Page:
COVID cases in Brooklyn and Queens hotspots ‘leveling off’, Mayor says

Credit: Ed Reed/Mayoral Photography Office

The number of coronavirus cases in Brooklyn and Queens’ hotspots is beginning to “level off,” Mayor Bill de Blasio said on Tuesday, just four days after the state implemented shutdown measures. 

“We are seeing some results,” de Blasio told reporters. “We’ve certainly got a lot of work ahead but we are seeing some leveling off, beginning in the communities that have been most affected.”

On Sunday, Governor Cuomo said that the coronavirus positivity rate in COVID cluster red zones, where the spread of the virus is most concerning, is now at 3.7% while the statewide positivity rate excluding red zones is at 1.05%. Those numbers are an average of numbers from all red zones in Queens, Brooklyn, Orange County and Rockland County. 

The New York State Department released a breakdown of COVID rates in cluster red zones by county on Saturday which reported a 4.54 % virus positivity rate in the Brooklyn red zone, a 1.63% positivity rate in the Queens red zone, a 12.90% positivity rate in the Rockland red zone and a 3.51 % positivity rate in the Orange County red zone. 

On Tuesday, Mayor de Blasio said that there was still time to squash the virus and prevent a second wave if New Yorkers all did their part, wore face coverings, stayed six feet apart from others and got tested. 

“This is a decisive week in our battle against the coronavirus…This is the week where we can start to turn those ‘red zone’ areas and contain the problem that we are seeing there,” de Blasio said.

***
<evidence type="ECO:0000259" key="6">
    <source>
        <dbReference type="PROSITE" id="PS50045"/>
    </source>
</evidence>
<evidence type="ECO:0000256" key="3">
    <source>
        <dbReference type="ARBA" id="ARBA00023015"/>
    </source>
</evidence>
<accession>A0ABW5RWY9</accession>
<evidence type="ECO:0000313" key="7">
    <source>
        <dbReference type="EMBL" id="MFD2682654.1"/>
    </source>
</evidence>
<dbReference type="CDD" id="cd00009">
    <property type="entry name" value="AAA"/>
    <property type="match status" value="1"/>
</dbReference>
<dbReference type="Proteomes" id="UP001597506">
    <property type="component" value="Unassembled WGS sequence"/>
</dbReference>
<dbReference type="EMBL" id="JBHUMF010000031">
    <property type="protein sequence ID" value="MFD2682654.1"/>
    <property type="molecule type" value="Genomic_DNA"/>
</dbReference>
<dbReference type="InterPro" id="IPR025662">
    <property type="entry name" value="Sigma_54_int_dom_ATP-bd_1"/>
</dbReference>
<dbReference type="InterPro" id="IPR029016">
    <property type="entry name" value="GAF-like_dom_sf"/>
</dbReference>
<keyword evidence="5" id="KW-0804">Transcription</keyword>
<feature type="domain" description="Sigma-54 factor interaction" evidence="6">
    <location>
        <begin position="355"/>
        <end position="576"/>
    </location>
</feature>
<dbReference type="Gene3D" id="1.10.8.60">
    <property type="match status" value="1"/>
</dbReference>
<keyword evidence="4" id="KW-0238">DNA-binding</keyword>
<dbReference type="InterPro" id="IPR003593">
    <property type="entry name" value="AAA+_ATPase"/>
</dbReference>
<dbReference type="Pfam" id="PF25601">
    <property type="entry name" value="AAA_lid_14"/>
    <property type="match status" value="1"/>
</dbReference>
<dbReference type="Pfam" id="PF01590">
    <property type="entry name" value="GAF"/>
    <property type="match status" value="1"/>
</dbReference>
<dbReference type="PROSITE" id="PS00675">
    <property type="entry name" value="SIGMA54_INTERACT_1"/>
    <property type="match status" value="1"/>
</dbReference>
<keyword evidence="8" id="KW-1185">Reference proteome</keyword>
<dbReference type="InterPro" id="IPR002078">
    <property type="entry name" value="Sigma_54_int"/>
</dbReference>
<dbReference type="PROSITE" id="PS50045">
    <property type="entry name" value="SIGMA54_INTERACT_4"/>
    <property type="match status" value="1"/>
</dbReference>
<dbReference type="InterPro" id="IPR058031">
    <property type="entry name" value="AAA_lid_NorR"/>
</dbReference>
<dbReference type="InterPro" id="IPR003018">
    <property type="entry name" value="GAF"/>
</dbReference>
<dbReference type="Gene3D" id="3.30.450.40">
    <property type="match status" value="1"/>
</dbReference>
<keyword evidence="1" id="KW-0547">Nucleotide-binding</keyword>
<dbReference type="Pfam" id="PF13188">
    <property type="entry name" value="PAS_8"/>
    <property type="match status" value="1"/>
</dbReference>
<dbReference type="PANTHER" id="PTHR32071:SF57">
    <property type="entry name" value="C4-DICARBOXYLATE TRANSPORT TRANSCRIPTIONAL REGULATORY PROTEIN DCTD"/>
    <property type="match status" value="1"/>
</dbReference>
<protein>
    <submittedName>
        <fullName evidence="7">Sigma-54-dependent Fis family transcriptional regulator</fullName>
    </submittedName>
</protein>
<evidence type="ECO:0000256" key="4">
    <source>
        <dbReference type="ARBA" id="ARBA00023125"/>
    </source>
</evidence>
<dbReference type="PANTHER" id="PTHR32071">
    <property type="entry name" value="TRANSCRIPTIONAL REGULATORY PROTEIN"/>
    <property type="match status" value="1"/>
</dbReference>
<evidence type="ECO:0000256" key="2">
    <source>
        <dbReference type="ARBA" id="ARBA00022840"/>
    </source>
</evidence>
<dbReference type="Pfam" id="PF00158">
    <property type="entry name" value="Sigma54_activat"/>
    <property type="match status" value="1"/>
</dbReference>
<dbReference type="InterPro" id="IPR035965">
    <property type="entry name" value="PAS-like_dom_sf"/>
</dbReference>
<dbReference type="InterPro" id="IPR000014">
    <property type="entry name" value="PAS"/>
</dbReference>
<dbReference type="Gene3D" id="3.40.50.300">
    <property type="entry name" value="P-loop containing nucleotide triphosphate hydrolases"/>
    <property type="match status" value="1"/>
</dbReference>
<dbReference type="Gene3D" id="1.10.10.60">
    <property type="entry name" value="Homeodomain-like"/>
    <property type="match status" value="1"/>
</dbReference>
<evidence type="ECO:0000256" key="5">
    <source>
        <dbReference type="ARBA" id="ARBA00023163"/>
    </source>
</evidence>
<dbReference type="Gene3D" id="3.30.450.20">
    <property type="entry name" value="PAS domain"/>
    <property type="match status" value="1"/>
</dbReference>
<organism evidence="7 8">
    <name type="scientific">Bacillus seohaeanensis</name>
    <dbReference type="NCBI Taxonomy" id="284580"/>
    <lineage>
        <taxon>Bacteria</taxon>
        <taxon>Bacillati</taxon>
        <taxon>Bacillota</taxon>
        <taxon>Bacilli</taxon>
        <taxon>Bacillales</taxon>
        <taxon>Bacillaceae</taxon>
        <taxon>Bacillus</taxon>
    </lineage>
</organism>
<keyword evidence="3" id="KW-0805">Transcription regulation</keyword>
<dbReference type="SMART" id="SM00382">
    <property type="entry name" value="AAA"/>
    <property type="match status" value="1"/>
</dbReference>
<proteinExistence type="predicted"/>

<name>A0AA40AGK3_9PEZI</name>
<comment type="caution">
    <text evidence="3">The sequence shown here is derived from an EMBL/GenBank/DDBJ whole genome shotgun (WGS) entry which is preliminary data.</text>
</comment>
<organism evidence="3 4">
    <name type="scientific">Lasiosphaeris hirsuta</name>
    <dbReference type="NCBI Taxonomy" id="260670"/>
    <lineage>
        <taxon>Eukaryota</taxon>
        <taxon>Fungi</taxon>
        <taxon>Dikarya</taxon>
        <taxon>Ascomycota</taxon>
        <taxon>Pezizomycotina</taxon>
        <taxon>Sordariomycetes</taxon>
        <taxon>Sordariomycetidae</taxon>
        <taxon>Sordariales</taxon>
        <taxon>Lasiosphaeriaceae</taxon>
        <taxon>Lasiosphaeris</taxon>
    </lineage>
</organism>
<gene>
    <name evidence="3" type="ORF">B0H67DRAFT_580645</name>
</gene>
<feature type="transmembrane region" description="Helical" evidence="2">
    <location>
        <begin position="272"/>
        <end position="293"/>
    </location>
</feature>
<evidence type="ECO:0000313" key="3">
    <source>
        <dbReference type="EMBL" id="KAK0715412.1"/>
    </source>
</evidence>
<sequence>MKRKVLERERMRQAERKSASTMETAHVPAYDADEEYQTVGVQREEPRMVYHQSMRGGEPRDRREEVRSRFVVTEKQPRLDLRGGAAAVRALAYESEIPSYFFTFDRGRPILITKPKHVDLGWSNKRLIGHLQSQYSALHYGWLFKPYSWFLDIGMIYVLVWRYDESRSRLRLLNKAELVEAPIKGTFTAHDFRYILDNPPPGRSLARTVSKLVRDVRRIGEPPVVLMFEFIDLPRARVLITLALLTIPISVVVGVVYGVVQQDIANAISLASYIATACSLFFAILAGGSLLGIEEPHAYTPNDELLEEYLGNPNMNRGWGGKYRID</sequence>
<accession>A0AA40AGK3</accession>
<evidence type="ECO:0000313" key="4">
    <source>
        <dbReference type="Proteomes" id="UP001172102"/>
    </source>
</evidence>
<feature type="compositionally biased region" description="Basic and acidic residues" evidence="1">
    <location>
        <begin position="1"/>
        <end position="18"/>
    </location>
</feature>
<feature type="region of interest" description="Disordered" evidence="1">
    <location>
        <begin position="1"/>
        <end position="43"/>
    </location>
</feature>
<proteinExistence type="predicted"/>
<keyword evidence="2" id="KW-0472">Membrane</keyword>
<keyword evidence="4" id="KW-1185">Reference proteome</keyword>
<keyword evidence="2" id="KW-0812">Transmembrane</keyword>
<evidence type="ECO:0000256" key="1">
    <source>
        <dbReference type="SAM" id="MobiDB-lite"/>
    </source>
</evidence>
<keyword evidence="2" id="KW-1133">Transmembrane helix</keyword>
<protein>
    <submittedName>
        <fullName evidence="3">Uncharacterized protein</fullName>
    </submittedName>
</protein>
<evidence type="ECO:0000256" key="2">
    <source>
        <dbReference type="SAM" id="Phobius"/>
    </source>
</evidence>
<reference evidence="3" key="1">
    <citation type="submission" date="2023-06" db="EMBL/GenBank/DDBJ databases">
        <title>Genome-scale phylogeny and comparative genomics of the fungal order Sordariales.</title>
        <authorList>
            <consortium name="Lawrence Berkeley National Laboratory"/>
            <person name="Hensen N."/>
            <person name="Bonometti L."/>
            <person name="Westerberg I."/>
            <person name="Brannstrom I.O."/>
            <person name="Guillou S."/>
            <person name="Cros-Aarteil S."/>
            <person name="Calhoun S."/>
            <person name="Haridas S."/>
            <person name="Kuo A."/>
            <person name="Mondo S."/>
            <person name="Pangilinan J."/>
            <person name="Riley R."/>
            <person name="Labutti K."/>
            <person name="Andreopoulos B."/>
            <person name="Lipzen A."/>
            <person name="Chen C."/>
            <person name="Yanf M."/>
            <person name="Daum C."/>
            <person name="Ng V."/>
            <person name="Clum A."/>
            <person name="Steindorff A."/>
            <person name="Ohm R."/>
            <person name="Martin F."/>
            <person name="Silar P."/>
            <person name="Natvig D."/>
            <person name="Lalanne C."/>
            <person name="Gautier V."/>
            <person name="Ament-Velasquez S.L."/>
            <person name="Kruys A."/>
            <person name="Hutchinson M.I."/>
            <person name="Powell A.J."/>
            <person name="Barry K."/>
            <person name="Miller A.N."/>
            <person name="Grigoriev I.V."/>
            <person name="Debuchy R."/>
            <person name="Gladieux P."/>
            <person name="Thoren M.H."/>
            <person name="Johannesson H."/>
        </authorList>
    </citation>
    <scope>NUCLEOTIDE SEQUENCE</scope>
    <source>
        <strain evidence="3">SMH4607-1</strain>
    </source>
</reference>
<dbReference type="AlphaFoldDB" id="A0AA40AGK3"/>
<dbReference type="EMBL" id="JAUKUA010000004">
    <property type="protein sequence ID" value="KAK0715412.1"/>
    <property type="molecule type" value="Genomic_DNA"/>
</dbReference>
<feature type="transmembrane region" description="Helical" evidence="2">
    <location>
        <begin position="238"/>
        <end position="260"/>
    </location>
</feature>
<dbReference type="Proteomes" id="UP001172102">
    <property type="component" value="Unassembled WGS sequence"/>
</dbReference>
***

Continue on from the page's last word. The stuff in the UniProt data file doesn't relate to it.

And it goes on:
Coronavirus cases started to increase at an “alarming rate” in a handful of Brooklyn and Queens’ neighborhoods last month which eventually spread to nine zip codes in the boroughs. Mayor de Blasio proposed a plan to close all schools, non-essential businesses in these areas in order to combat the spread of the virus.

But Governor Andrew Cuomo issued his own shutdown plan last week which called school closures as well as differing restrictions on businesses and houses of worship based on a model featuring colored-coded zones around cluster sites. 

Protests erupted in Brooklyn’s Orthodox Jewish communities last week over the state’s restrictions which prohibit gatherings of more than 10 people inside our outside houses of worship in red zones. 

Officials have said that large gatherings and a failure to abide by social distancing measures have led to upticks in COVID cases among the city’s Orthodox and Ultra-Orthodox communities many of which are inside of the state’s red zones. Some members of the Orthodox community though argue that the city and state are unfairly targeting their communities. 

De Blasio added that the city has issued over 100 summonses over the weekend in red, orange and yellow zones resulting in  $150,000 worth of fines for breaking lockdown restrictions and has conducted 1, 751 COVID tests in 56 schools since Friday with one test coming back positive.